Wednesday, February 23, 2011

Griswold Cast Iron Skillet and Osso Buco with Lemons and Olives

When I was in high school, my parents bought a beautiful lodge in West Wardsboro, Vermont – the Green Mountain House – these days it would have been called a rustic bed and breakfast, then it was more like a skiing dormitory.  My dad purchased it with two friends sometime around 1970 but eventually bought them out when their visions inevitably clashed.  There was one thing I loved about the Green Mountain House (besides the barn and adjacent stream, Grout Pond and Fat City) – the 12 inch cast Iron skillet that came with the purchase of the house and which I stole – that plus my lovely Stickley hutch and armloads of old books which, ditto.
As it turned out, stealing from GMH was a good move.  Ending an era, it burned down in May 1979.  But most of the relics we lifted under our parents’ less than watchful gaze, live on.  Sadly, not my 12” skillet which one of my sisters stole  when I moved home in the winter months before my first marriage.
But by then I was convinced shiny Revere ware was the future - not from my mom but from my eccentric ex-mother in law - and I did not protest too much.  It did not take long before Revere ware disappointed and my fascination with the electric wok waned – actually less time than the very abbreviated first marriage.  Right after my divorce and long before I could afford it, I splurged for a Calphalon set after carefully researching the most economical package available – Bloomingdale’s, would you believe it?  I loved my Calphalons. They were not pretty after multiple uses but the 7 quart sauté pan was my go to dream pan for years and I still use the 8 quart stock pot almost daily 20 years later.
Yet cast iron beckoned.  When I learned about the magic of eBay, the first search I undertook was to look for a reasonable facsimile of my lost love – and I found her.  A Griswold 12” cast iron skillet with the extra bonus of a self-basting lid.  It needed work but the internet is a great teacher and, with use, I had a shiny black skillet (and lid) that was as non-stick as Teflon without the sensitive and potentially deadly chemical coating.  It took practice to keep it shiny but not much. A swish of water, dry it and – the secret – spray the tiniest bit of canola oil (Pam or equivalent) and rub it into the skillet with a paper towel.  In the event you do something outrageous causing a sticky burnt-on mess or the skillet is excessively greasy, a shake or two of baking soda will cut right through – rub in a little extra oil afterwards. Or if you were really murderous and left your baby in a sink of water overnight causing copious rust – again, there was still a remedy (pay attention only to the self-cleaning oven method0.
Now, everyone will tell you not to use your cast iron pan for acidic dishes containing tomatoes or lemons.  But if your pan is properly seasoned, a sauce even liberally laced with tomatoes or lemon is not an issue.  Furthermore, most braises start with an awesome sear and there is nothing like cast iron for creating the perfect brown crust.  And the shallow wide skillet is just the right size for the optimal slow braise.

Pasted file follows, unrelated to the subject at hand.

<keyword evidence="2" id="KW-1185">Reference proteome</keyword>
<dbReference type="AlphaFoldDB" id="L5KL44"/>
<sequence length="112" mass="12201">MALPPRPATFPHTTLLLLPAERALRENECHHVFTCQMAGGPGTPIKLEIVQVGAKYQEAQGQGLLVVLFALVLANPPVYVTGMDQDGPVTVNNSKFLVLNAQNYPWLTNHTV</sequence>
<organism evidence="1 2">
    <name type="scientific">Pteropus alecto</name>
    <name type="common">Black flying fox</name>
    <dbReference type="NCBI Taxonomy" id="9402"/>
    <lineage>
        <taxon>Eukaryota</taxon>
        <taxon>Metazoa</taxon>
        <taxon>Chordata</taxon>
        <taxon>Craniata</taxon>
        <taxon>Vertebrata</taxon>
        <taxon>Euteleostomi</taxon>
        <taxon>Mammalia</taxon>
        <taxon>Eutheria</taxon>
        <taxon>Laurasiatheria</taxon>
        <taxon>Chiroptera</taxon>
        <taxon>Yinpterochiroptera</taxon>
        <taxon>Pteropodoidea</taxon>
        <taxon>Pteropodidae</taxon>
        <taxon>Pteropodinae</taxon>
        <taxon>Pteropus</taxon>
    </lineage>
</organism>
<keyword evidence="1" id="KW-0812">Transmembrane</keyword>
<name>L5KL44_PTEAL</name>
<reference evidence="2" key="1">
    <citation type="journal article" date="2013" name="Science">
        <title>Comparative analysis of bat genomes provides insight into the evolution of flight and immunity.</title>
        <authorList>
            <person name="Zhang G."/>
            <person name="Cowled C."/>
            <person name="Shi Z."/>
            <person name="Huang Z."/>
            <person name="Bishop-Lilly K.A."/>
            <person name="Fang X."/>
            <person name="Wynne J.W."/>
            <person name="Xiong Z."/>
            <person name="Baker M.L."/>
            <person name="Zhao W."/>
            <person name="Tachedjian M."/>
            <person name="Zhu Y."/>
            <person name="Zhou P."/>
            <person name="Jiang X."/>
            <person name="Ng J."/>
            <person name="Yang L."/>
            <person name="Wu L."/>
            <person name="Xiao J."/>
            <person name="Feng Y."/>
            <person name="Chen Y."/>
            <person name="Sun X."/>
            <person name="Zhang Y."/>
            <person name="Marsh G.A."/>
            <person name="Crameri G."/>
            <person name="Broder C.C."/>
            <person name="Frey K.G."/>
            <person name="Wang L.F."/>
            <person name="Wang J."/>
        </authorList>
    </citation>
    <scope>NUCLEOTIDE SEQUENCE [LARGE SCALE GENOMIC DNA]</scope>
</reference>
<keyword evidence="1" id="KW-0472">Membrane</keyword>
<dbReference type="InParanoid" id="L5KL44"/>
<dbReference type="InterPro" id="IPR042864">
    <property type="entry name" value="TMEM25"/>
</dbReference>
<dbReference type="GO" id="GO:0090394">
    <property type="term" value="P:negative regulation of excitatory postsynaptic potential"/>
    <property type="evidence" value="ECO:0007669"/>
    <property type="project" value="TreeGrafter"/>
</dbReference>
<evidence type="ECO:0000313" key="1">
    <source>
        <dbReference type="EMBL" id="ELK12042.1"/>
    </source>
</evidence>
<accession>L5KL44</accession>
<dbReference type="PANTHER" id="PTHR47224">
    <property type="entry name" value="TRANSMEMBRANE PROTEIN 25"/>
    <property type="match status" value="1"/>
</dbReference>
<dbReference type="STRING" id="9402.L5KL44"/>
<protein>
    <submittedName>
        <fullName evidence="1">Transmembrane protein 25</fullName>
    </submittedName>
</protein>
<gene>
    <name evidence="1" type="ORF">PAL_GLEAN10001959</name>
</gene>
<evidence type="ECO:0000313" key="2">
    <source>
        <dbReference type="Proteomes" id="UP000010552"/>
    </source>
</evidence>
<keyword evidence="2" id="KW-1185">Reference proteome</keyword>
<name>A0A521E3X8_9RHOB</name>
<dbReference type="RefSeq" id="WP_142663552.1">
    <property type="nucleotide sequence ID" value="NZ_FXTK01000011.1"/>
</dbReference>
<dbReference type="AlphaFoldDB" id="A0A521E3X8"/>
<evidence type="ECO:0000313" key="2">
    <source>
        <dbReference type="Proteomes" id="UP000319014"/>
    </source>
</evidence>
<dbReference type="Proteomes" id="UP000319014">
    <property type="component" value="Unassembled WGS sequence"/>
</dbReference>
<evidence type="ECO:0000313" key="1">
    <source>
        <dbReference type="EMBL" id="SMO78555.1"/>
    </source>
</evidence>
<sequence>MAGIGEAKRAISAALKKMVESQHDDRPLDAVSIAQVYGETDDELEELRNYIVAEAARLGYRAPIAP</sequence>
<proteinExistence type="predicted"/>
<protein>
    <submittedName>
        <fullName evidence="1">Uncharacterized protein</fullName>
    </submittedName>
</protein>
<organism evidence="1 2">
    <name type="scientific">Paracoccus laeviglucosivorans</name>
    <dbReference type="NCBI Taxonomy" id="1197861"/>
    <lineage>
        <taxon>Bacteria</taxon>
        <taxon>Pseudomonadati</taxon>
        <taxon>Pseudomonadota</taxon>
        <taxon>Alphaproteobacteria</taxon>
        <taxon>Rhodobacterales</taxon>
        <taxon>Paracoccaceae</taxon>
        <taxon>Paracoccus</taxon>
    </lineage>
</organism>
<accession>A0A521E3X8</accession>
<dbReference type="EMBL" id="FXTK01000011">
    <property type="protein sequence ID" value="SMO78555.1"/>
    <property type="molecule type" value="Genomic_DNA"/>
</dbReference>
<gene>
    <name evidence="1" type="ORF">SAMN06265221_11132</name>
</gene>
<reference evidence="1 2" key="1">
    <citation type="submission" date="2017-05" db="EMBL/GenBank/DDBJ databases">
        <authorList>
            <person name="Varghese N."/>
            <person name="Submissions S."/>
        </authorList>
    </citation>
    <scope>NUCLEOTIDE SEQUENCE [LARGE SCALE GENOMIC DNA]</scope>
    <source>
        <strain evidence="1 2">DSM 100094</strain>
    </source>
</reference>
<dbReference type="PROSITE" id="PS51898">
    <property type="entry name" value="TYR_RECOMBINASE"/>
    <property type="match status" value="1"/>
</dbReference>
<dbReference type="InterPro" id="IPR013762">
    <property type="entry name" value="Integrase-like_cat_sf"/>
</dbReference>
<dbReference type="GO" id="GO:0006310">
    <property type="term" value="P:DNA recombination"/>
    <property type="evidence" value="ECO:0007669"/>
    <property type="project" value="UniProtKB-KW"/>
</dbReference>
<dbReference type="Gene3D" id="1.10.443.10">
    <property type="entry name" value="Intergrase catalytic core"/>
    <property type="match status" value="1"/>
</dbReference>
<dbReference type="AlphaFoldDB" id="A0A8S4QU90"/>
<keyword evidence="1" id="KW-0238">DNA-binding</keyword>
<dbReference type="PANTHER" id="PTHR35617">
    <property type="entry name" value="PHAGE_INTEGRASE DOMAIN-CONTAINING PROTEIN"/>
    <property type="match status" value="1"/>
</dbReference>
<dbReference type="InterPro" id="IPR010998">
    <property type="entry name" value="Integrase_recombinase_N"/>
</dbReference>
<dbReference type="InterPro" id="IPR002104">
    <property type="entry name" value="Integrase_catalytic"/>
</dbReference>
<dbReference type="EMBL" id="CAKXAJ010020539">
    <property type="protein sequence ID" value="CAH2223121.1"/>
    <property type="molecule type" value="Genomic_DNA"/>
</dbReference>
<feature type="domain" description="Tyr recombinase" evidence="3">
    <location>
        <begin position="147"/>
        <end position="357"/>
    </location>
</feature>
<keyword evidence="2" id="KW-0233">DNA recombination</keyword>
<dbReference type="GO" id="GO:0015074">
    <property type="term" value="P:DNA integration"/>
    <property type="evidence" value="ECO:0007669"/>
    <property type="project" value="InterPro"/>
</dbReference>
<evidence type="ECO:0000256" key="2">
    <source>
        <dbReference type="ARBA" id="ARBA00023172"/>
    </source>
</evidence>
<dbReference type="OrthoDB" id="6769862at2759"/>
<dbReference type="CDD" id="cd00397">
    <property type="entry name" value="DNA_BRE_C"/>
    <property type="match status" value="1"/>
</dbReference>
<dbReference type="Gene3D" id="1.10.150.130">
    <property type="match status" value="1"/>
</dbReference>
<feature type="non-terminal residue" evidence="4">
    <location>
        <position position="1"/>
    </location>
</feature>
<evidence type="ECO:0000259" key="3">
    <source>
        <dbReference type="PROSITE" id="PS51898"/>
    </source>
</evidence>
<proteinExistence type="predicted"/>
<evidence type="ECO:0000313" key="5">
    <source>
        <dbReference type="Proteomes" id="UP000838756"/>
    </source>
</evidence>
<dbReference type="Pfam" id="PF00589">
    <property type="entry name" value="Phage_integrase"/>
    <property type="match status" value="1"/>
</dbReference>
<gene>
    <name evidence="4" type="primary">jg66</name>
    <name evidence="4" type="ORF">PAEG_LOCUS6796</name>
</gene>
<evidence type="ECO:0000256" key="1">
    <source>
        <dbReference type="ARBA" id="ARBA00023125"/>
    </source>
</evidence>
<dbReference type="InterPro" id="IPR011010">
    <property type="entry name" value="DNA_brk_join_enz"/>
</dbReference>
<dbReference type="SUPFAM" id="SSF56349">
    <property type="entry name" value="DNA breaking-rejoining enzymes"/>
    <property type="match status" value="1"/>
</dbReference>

So against all conventional wisdom – here is my favorite unconventional cast iron skillet recipe, Osso Buco with Lemons and Olives . . . (proudly an Editor's Pick at food52.com).
I will never, ever, pretend to you that Osso Buco is practical for a run of the mill dinner.  Veal shank is very expensive.  But it is a vitually fool-proof great meal and if you shell out the $30 or so for four shanks a couple of times a year (two for dinner, two for awesome weeknight leftovers that totally rock), well – it’s explainable at least.
Now go get yourself a real skillet.

Osso Buco with Lemons and Olives
Serves 44 veal shanks, about 2 inches thick
1/2 cup flour
1 tablespoon olive oil
2 leeks, white and light green part, rinsed and sliced into half moons
4 good-sized cloves of garlic, minced
1 cup dry white wine
2 lemons, zested and then juiced, preferably Meyer lemons
16-20 large green Sicilian olives, pitted unless you trust your eaters and warn them about pits. If you can't find the large green ones (I think they are called Cerignolas), try with Kalamatas which are easy to find
1 teaspoon rosemary, finely chopped
Salt and pepper
3 cups veal or chicken stock (if I don't have homemade on hand, I use a veal base from R. L. Schreiber which I think is good for cooking and keeps forever)
1.  Preheat oven to 350 degrees.
2.  Place flour on a plate and season with salt and pepper. Dust veal shanks with the seasoned flour.
3.  Add olive oil to a flameproof baking dish with a lid and heat over high heat until almost smoking.
4.  Add the shanks and brown well on all sides. Do not be a scaredy cat - brown well.
5.  Reduce the heat and add the leeks and garlic. Saute for about 2 minutes. Add the white wine and boil about four minutes. Add the lemon zest, lemon juice, olives and enough stock so that the veal shanks are almost covered.
6.  Cover pot with lid and bake for 30 minutes. Add rosemary, return to oven covered and bake for an additional hour until veal is tender.
Serve with lemon and leek risotto, maybe with some artichoke hearts - frozen are ok. 
Leftover tip:  Warm leftover osso buco and risotto in a covered casserole at 350 degrees for 30 minutes.

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